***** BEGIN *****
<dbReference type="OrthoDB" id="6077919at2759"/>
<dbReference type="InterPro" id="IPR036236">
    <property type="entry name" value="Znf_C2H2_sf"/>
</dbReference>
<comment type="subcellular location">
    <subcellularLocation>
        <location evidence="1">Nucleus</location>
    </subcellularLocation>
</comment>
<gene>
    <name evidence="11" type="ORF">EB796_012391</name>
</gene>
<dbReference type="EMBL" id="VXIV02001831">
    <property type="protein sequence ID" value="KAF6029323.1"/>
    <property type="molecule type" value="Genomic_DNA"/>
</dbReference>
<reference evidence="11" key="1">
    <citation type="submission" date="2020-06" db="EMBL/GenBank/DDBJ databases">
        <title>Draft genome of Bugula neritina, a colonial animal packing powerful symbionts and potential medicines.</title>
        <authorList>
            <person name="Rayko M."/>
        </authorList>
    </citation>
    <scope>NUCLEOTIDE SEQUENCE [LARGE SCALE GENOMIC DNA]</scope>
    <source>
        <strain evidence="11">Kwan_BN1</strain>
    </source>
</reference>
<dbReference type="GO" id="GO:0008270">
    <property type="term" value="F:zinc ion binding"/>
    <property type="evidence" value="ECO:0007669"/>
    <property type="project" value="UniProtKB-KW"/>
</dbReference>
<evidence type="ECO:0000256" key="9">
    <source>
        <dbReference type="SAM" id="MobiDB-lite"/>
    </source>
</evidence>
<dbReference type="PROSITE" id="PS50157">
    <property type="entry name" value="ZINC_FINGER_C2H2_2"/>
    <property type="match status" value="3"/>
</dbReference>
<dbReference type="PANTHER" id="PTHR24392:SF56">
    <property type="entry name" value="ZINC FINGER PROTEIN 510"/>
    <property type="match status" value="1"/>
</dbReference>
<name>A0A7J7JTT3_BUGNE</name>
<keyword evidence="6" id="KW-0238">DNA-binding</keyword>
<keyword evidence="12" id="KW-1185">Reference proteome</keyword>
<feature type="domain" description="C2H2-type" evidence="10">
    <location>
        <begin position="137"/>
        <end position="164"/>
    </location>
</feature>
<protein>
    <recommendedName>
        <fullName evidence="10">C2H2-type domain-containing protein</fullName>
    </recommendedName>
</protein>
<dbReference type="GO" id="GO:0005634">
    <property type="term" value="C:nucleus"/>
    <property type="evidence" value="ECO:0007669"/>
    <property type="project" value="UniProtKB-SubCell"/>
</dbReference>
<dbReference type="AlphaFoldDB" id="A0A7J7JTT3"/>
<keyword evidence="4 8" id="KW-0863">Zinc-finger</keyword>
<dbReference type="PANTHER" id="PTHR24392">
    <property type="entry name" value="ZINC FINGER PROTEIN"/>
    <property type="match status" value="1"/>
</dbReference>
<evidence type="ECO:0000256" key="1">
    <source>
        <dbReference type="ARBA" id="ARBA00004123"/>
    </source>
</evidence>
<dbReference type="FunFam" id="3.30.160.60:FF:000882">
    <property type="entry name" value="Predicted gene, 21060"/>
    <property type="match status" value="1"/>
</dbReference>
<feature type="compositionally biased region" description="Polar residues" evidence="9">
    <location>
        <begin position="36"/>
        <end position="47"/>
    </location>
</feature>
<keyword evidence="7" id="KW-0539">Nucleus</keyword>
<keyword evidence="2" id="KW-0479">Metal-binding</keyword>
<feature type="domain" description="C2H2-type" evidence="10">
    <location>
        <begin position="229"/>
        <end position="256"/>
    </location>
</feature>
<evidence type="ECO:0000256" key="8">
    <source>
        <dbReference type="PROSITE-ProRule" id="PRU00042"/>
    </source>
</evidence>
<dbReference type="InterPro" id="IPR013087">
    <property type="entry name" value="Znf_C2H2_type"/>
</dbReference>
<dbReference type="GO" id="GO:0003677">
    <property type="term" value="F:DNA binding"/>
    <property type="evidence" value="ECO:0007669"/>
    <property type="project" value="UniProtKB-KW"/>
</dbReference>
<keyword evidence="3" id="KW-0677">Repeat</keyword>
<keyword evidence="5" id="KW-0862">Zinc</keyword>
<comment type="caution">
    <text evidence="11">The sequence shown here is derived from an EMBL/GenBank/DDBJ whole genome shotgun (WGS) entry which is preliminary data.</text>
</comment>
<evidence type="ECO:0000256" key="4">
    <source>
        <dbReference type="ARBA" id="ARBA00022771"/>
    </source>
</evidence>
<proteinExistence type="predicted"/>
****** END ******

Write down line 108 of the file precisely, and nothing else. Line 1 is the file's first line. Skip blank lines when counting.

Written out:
<keyword evidence="3" id="KW-0677">Repeat</keyword>